Howdy! It's been a while, as you may have guessed. Yes, opening a pub and keeping up with production doesn't leave you a lot of time and the second Astros series really drained my Mariners Motivation. However, thing are starting to gel, I have a vacation on the horizon and it's gonna to be sunny and warm for an entire week! It's almost as if Monteto hit a triple or something. I'll do these when I can and luckily I have time while waiting for a delivery.
The beer, I think we can all agree Felix is a one of kind, truly unique player. He's taking the mound in just a couple hours and I'd like to recommend a beer that's utterly unique, perfect for sunshine (lollipops optional) and has its own very regal glass. I think Matthew may have covered it last year, but it bares repeating. I get asked a lot in interviews what my favorite beer is, this one is in my top three. It's Orval, brewed in a Belgian monastery. Orval comes in its own very distinct bottle and has its own glass produced just for the beer.
The brewery is run by the Trappists, meaning after covering salaries and production cost, the profits go to charities around the world. They only make two beers. The classic which is bottled and sold throughout the world and the petit, which is a table beer only available at the cafe attached to the brewery. I've never had the petit, but I love it when breweries make them. Hair of the Dog does it at their pub and I hope others do it more often.
Orval is nifty in a few ways, on the surface it's a hoppy (by European standards) Belgian blonde. However it is bottle conditioned with brettamyces. Brett, as we like to call it, is a subspecies of yeast (saccharomyces), when discovered it commonly 'ruined' British beers thus it was named after bad British beer. Like yeast, there's a bunch of 'breeds', some impart a sour cherry flavor, others a barnyard or 'wet horse' aroma. A local Brett has an intense cedar and pineapple flavor.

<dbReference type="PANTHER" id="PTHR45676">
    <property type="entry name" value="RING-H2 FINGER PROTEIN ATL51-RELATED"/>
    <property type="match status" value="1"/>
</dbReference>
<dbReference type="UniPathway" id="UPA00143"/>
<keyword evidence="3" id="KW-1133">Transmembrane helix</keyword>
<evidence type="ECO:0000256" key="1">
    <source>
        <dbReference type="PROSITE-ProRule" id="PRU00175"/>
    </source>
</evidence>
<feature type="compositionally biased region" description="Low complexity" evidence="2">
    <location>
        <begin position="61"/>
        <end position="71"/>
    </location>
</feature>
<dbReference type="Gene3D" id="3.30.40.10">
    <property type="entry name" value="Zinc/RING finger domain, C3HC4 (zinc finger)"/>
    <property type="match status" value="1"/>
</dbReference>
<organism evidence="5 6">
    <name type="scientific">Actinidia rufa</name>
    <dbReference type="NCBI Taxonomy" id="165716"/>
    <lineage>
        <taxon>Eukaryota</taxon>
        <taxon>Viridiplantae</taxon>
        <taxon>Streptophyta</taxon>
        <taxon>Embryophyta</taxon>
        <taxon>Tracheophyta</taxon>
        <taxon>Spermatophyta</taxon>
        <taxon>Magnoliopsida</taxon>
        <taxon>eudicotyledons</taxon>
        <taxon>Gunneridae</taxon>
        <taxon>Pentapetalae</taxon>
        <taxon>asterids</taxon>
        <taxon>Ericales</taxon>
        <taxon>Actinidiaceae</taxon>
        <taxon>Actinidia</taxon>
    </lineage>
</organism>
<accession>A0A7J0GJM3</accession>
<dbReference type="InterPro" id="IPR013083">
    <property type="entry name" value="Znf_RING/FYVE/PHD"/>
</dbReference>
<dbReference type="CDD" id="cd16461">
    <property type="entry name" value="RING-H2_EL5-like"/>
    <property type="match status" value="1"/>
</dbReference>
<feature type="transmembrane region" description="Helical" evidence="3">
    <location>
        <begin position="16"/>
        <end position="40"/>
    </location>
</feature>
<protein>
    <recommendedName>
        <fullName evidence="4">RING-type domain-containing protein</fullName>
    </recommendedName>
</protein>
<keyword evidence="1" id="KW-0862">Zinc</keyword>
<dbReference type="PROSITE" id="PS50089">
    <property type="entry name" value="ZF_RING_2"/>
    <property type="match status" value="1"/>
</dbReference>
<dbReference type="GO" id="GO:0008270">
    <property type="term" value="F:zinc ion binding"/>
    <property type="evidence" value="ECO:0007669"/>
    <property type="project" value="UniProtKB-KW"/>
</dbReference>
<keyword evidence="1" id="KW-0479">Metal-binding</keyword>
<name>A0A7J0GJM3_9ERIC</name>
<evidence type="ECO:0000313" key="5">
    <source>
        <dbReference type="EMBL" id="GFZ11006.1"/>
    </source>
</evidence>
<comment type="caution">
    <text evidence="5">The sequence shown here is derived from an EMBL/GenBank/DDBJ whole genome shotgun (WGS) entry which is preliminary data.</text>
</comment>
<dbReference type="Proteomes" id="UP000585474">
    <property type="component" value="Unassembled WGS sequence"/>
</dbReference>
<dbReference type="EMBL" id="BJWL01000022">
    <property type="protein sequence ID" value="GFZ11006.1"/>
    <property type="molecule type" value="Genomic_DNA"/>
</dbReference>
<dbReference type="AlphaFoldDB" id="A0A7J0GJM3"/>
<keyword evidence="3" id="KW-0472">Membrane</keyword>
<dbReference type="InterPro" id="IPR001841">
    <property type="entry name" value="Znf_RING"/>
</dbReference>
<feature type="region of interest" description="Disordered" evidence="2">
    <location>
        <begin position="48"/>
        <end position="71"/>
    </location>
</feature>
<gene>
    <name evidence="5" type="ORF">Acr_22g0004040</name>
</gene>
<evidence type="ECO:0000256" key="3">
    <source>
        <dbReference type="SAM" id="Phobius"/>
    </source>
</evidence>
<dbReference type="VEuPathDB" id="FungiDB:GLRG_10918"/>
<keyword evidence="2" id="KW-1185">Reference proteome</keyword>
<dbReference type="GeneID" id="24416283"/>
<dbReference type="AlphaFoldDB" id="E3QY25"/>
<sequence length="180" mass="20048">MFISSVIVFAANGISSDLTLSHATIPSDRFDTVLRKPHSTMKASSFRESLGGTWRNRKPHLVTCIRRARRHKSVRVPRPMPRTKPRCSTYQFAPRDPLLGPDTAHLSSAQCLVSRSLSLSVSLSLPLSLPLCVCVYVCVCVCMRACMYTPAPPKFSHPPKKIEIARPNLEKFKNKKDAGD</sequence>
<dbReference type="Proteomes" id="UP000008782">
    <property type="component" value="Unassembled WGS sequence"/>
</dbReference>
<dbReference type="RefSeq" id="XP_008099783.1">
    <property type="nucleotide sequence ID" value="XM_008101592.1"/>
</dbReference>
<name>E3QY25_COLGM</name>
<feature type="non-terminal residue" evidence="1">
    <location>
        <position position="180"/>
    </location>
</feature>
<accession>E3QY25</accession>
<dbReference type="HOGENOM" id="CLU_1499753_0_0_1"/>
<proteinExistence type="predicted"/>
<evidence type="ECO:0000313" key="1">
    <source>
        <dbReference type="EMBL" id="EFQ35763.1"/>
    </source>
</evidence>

Anyhow, Orval is inoculated with Brett Brux, which over time makes the beer wonderfully rustic, with notes of spice, barnyard, oranges and a billion other flavors. It becomes increasingly complex, dry, crisp with a hint of tartness. They date each bottle and I always check the date when I'm at stores. I love it at any age, it's a lot like Felix's pitches. Each one is beautiful and distinct.
The cheese for this series is also in my top three. Fluer de Marquis, it's from Corsica and it generally only comes out in late spring early summer (right now!). It's made from sheep's milk and is rubbed in the local wild herbs. It's rich, creamy, springy and light. I know these adjectives contradict each other. That's because this cheese is so wonderfully balanced and complex it can get away with it. This is the kind of cheese, I take a bite and let it sit for a whole minute as I absorb all its goodness. In all honesty on a sunny day, there's nothing I'd love more than a cold Orval, a piece of Fluer de Marquis and a baguette.
This cheese might be difficult to find, I'm pretty sure places like Met Market, Whole Foods or Central Market might have it. Otherwise, if you've never been to Big John's PFI. You need to go there, it'll change your food loving life.
When I'm not on my phone I'll go back and add links.